Monday, May 8, 2023

Banana Nut Bread II


Somehow I ended up with loads of super ripe bananas in my kitchen this weekend, so I decided to take my favorite pumpkin bread recipe and modify it for bananas. Since the bananas were so ripe and sweet, I cut back on the sugar, and I also cut back on the water in the recipe because it seemed like the original 2/3 cup would be too much. I subbed vanilla for the fall spices, and you know what? This is now my favorite banana bread recipe.
I don't know if it's the combination of white and brown sugar, or just the balance of all the ingredients, but this is just a good, solid, sweet banana bread. 
Feel free to leave the nuts out if it's not your thing. It will be just as delicious.

Banana Nut Bread II

  • 15 oz mashed (very) ripe banana (I actually weighed mine)
  • 4 eggs, room temperature
  • 1 cup vegetable oil
  • 1/2 cup water
  • 1 1/4 cups white sugar
  • 1 1/4 cups light brown sugar
  • 3 1/2 cups King Arthur Unbleached All-Purpose Flour
  • 2 teaspoons baking soda
  • 1 1/2 teaspoons salt
  • 2 teaspoons vanilla extract
  • 1 1/2 cups chopped walnuts
  • Preheat oven to 350 degrees F (175 degrees C). 
  • Butter and flour three 7x3 inch loaf pans.
  • In a large bowl, mix together mashed banana, eggs, oil, water, vanilla and sugars until well blended. 
  • In a separate bowl, whisk together the flour, baking soda, and salt. 
  • Stir the dry ingredients into the banana mixture until just blended. 
  • Fold in the nuts.  
  • Pour into the prepared pans.
  • Bake for about 50-60 minutes in the preheated oven. 
  • Loaves are done when toothpick inserted in center comes out clean.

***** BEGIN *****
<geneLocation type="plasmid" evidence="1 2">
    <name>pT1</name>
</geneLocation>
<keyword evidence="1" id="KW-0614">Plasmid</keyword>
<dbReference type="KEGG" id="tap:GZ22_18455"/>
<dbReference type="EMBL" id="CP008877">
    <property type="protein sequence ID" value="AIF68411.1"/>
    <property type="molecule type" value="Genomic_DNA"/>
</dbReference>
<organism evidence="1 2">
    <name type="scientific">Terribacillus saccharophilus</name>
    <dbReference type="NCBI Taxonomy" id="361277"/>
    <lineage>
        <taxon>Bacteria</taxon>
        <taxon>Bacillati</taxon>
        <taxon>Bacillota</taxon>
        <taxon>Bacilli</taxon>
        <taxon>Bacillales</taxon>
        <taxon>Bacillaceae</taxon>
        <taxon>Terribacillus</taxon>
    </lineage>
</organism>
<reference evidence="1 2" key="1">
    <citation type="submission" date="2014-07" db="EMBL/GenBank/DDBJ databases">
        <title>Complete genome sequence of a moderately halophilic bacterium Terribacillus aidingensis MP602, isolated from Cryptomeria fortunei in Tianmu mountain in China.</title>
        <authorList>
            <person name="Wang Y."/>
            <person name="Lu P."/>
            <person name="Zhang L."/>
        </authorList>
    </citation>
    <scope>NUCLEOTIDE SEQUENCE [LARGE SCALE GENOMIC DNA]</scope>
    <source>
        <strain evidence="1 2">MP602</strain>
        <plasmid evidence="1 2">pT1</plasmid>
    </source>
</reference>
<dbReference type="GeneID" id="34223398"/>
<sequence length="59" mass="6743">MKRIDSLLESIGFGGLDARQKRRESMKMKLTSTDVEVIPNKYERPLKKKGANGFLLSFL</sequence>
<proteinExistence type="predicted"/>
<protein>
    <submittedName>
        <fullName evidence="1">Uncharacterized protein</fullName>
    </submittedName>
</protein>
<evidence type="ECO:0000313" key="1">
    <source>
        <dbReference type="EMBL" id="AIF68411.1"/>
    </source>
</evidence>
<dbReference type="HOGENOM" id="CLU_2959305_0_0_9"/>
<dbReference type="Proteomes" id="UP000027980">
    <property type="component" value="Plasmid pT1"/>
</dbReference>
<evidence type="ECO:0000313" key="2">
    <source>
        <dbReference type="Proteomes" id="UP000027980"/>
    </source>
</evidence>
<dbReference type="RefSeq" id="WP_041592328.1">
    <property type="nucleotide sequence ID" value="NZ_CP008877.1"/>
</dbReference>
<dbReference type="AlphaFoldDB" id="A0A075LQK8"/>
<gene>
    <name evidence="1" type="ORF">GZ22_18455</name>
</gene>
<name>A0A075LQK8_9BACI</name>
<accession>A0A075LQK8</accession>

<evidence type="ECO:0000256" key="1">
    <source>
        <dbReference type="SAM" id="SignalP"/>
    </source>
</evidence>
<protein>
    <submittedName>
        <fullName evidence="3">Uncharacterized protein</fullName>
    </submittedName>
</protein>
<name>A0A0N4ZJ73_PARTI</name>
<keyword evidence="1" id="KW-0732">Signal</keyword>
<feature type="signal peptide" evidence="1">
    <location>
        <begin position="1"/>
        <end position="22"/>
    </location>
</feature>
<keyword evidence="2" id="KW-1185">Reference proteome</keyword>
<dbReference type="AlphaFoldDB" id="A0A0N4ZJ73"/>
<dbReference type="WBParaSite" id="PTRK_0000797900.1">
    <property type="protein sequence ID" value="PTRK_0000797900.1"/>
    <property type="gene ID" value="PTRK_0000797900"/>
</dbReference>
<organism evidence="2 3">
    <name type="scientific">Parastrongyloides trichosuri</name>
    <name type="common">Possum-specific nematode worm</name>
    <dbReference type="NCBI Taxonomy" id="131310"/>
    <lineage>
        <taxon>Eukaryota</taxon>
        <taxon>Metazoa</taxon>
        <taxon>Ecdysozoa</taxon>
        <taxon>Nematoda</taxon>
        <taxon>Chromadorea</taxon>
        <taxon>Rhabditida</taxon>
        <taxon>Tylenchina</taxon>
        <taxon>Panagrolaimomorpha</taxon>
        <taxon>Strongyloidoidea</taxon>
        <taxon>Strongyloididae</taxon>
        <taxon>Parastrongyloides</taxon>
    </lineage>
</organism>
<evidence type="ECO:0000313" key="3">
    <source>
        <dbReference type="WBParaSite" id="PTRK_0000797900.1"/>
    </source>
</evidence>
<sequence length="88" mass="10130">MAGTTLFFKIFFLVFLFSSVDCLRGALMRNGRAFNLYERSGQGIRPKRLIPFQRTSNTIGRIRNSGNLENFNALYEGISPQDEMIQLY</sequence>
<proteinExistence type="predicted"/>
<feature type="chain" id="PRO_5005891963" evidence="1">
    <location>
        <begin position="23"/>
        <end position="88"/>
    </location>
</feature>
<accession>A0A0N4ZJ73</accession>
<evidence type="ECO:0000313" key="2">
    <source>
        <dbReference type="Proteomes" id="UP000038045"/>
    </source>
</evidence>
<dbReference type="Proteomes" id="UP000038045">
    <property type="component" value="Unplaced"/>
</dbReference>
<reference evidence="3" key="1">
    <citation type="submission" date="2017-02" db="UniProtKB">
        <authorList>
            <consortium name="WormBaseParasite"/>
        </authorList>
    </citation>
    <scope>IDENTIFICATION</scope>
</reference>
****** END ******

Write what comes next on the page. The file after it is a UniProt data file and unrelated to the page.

• Wrap tightly in aluminum foil and freeze what you won't eat in two days.

Makes three medium loaves

My pan must not have been level.

Tuesday, March 21, 2023

Oatmeal Cream Pies -- Vegan & Gluten-Free

Oatmeal Cream Pies

I am a little bit obsessed with Thistle's Summit Bakery's oatmeal pies. I can get them at my favorite coffee shop, The Slow Down Coffee Company here in Des Moines, but what I really want to do is crack the recipe so I can make them on my own. 

The oatmeal cookie has this certain flavor that I can't quite put my finger on. I can't tell if it's just slightly saltier than your average oatmeal cookie, or if there's a molasses flavor--or it's probably just a perfect balance of all the flavors. The texture is perfect too, though--not too soft and squishy, and not too crisp. Just nice and chewy. The oatmeal pie filling is so nice too. It feels cool on my tongue, and not overly sweet. It's all really cookie perfection, which is surprising coming from me because I'm both a huge chocolate fan AND a cookie snob.

At any rate, I've been taking some of my "failed" attempts to work, and people seem to love them. I suspect when you place a creamy sugary filling between any two cookies, you're likely to get positive reviews. Just a hypothesis that I'll probably continue to test in the coming months as I pursue perfection of this recipe.

Oatmeal Cream Pies

Cookie Ingredients:
  • 1 1/2 cups gluten-free all-purpose flour (I use Better Batter Original Blend)
  • 3 cups uncooked rolled oats